Science Outreach is Alive and Well

indexTrying to explain why Canadians’ perception of science is not as favorable as it can be,  a scientist on CBC’s Cross-Canada Checkup blamed it on himself and on the rest of the scientific community. He claimed that scientists do not engage in sufficient science outreach. What an odd thing to say! And yet I have heard that unfounded complaint before.

Here is some evidence to the contrary.

Walk into any public library and you will find several shelves filled with popularizations in every scientific discipline, and a fair percentage of those books such as Oxford’s Very Short Introduction series are written by researchers. Many of those scientists may be in the twilight of their careers, but that does not make them less qualified to communicate with the public. There are also younger and active scientists who maintain blogs or youtube channels, and although some may not find the time for such a medium, it’s been my experience that most respond to emails about their research.

Every week on CBC Radio’s Quirks and Quarks, scientists share their latest endeavors . With the help of the show’s producers and host, the jargon is kept to a minimum to make things understandable. The British Broadcasting Corporation and the Australian Broadcasting Corporation have comparable quality programs such as Crowd Science and Ockham’s Razor, both of which involve active researchers. Even in pre-World-Wide-Web days, university science departments held free public lectures, which are still ongoing. In addition, accessible to anyone with an internet connection are free introductory and first year undergraduate online courses in earth sciences, chemistry, biology and physics at and at MIT (Massachusetts Institute of Technology). Other institutions such as the University of Waterloo specifically reach out to physics and chemistry teachers through their Chem13 News newsletter and the Perimeter Institute, respectively.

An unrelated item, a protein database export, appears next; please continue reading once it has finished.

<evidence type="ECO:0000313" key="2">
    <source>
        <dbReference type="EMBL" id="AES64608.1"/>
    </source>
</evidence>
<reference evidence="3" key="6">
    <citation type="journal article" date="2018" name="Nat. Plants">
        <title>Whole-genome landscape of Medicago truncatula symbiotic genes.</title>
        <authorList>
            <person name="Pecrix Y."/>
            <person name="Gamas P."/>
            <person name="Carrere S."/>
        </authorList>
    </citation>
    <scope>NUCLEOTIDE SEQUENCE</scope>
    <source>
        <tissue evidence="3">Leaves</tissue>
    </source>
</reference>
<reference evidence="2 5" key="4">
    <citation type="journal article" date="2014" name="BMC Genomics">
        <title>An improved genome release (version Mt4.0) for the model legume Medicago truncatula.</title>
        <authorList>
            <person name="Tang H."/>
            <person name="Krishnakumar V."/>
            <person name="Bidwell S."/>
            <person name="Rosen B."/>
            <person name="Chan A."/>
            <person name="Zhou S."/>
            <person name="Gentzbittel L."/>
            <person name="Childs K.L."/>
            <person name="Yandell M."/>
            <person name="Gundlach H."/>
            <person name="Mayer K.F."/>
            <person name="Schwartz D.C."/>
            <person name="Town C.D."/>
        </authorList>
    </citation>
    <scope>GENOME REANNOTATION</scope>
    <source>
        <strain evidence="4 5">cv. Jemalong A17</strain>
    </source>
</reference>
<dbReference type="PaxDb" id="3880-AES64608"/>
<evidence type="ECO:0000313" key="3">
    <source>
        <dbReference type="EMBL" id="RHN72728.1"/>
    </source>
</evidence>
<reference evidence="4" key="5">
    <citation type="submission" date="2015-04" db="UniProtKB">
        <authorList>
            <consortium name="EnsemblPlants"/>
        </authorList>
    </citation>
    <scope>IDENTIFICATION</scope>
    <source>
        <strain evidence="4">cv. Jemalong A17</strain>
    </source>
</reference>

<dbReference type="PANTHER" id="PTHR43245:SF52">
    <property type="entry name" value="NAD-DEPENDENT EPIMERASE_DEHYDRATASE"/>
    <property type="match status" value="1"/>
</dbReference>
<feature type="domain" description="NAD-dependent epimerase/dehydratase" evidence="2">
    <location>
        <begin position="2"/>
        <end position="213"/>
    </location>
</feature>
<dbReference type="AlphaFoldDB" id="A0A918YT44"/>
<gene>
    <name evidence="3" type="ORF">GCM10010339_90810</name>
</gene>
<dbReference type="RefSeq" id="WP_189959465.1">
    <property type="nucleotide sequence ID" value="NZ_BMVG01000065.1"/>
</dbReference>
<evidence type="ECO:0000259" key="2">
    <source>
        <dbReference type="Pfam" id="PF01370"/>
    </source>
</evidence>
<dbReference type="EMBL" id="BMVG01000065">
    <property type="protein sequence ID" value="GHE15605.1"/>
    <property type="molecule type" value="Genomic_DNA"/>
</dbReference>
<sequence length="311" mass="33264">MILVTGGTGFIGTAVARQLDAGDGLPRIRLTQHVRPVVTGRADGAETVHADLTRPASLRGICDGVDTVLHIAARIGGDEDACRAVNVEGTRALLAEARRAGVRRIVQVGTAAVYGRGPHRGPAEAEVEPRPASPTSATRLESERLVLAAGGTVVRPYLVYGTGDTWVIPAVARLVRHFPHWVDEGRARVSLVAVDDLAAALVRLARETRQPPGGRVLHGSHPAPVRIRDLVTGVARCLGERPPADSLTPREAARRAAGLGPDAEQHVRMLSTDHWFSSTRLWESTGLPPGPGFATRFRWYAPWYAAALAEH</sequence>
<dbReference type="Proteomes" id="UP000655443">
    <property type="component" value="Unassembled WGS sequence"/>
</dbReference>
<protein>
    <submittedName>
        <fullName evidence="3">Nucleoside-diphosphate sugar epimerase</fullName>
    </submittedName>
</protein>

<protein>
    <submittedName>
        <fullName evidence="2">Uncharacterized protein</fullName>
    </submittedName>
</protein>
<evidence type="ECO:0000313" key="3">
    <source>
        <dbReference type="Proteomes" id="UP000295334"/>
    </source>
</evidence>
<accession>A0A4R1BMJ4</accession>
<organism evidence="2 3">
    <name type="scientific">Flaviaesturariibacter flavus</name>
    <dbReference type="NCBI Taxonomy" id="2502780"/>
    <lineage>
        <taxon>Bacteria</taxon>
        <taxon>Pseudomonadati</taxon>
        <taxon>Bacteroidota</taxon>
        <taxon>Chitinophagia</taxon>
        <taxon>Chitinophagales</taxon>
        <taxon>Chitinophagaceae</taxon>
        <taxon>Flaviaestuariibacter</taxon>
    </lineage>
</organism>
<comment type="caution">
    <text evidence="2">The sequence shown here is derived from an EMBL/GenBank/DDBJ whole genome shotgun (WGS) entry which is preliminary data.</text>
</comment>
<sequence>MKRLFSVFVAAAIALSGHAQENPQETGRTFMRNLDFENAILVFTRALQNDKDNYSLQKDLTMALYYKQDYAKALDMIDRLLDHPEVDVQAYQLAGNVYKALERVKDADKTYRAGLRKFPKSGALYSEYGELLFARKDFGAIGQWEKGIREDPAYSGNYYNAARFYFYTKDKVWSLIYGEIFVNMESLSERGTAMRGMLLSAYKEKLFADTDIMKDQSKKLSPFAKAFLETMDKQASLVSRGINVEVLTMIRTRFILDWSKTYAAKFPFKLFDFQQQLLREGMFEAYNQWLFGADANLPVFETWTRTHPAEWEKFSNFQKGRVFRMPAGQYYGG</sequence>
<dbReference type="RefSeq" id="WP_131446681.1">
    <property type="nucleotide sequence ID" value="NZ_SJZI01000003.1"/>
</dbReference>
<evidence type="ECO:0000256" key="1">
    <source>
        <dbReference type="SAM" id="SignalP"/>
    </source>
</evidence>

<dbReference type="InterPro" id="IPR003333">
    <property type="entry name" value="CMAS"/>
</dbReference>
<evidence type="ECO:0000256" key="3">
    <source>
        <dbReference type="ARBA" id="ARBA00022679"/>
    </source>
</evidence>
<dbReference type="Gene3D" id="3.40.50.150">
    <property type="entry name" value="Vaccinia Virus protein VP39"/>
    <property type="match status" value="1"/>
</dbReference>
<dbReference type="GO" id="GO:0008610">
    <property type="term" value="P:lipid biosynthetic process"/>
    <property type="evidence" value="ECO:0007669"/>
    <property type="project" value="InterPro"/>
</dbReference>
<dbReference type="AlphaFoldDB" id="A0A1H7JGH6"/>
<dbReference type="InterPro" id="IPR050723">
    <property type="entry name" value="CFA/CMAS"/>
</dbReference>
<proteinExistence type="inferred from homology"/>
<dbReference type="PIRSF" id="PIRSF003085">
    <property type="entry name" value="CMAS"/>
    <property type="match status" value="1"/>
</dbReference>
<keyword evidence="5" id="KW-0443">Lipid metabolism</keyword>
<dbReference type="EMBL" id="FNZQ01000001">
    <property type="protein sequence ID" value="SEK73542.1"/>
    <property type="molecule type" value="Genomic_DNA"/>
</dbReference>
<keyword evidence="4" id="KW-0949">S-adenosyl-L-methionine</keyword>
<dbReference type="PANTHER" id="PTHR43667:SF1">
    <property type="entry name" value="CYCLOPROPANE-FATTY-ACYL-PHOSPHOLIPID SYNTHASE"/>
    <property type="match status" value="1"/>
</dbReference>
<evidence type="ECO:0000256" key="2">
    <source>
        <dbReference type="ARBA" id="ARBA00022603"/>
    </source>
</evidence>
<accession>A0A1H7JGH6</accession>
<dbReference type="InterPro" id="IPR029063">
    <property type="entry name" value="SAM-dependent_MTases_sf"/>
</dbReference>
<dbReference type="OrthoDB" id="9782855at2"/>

We can extend the list by adding popular science magazines such as Scientific American and Natural History which still have articles directly written by researchers; television programs such as Nature of Things and Nova who consult scientists; science museums such as the Exploratorium and the Boston Museum of Science and Technology who collaborate with outreaching professionals; and NASA’s astronomical efforts to educate the public. And if my list of examples seems to exclude certain continents, consider the long list of researchers involved in Science Circus Africa.  It is a pioneering science-outreach project that brings fun-filled science exhibits, shows and teacher workshops to South Africa, Botswana, Zambia and Malawi.

So why do we have a persisting belief that scientists in general don’t do enough outreach? Prejudice, if we borrow a razor-sharp definition from a recent Philosophy Now editorial, “is a preliminary opinion that is mistaken for a final conclusion.” In the same way that people of a certain ethnicity are not immune from prejudices that do not favor their native culture, scientists can also hold mistaken beliefs about their own kind.